Debt-Deflation: Concepts, and a Stylised Model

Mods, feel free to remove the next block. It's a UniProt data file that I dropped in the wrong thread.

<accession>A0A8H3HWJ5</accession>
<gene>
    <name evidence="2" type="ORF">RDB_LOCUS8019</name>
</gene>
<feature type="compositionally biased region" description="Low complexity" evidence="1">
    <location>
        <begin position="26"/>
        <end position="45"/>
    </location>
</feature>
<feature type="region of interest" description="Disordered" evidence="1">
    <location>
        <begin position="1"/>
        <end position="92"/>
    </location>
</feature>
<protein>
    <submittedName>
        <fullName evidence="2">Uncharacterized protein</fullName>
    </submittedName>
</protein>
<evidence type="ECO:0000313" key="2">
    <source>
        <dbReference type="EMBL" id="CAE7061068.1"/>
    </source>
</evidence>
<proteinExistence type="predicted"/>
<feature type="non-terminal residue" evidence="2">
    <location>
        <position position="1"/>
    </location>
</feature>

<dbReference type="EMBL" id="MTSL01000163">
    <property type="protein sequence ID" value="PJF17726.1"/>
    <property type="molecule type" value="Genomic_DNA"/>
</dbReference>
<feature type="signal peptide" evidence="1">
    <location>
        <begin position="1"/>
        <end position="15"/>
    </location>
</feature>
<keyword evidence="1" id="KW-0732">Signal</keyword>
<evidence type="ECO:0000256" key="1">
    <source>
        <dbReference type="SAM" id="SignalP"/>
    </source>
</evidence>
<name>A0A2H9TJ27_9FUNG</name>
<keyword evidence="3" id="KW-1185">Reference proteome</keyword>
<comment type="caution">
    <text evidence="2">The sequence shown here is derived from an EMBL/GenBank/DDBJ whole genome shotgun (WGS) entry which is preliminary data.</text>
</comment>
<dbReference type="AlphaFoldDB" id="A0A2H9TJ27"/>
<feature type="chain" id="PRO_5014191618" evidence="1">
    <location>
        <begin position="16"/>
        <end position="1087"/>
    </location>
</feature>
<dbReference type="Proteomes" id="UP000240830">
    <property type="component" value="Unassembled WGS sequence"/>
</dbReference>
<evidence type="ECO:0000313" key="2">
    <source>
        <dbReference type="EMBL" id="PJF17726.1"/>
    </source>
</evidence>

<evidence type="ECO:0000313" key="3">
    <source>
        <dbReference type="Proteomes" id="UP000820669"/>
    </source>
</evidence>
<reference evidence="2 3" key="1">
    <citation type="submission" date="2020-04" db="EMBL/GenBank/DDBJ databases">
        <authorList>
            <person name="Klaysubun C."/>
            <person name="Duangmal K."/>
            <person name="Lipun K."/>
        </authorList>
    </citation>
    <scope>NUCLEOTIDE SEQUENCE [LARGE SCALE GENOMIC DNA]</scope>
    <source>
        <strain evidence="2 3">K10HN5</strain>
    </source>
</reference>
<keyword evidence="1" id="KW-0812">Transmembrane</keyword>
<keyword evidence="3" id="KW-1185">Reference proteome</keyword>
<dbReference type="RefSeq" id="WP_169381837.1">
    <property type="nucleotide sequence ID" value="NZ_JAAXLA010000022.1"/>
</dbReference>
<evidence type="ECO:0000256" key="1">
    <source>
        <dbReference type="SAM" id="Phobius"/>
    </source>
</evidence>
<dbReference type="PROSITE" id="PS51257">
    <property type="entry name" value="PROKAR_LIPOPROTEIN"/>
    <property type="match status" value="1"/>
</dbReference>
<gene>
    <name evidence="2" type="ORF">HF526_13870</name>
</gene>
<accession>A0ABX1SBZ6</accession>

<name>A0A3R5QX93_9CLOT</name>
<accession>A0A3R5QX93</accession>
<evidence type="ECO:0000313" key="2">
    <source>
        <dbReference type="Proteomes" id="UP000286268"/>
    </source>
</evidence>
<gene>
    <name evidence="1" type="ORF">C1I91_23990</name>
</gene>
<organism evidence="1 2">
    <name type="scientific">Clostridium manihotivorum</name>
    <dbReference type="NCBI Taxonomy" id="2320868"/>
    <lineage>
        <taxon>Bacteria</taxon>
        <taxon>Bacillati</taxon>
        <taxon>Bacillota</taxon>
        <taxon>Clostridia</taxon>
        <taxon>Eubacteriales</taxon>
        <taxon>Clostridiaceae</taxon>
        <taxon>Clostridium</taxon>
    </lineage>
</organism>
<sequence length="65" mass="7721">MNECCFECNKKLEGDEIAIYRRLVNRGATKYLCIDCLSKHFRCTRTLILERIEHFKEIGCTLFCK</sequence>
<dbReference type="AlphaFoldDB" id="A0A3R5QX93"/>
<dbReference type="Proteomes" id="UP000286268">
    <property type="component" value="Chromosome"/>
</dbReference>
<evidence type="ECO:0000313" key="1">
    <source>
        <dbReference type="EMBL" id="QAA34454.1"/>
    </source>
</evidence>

This paper proposes a model of how agents adjust their asset holdings in response to losses in general equilibrium. By emphasising the relation between deflation and financial distress, we capture some original features of the early debt-deflation literature, such as distress selling, instability, and endogenous monetary contraction. The agents affected by a shock sell off assets to prevent their debt from crowding out consumption. But their distress-selling causes a decline in equilibrium prices, and the resulting losses elicit reactions by all agents. This activates several channels of debt-deflation. Yet we show that this process remains stable, even in the presence of large shocks, high indebtedness, and wide-spread default. What keeps the asset market stable is the presence of agents without prior debt or losses, who borrow to exploit the expected asset price recovery. By contrast, debt-deflation becomes unstable when agents try to contain their indebtedness, or when a credit crunch interferes with the accommodation necessary for stability.
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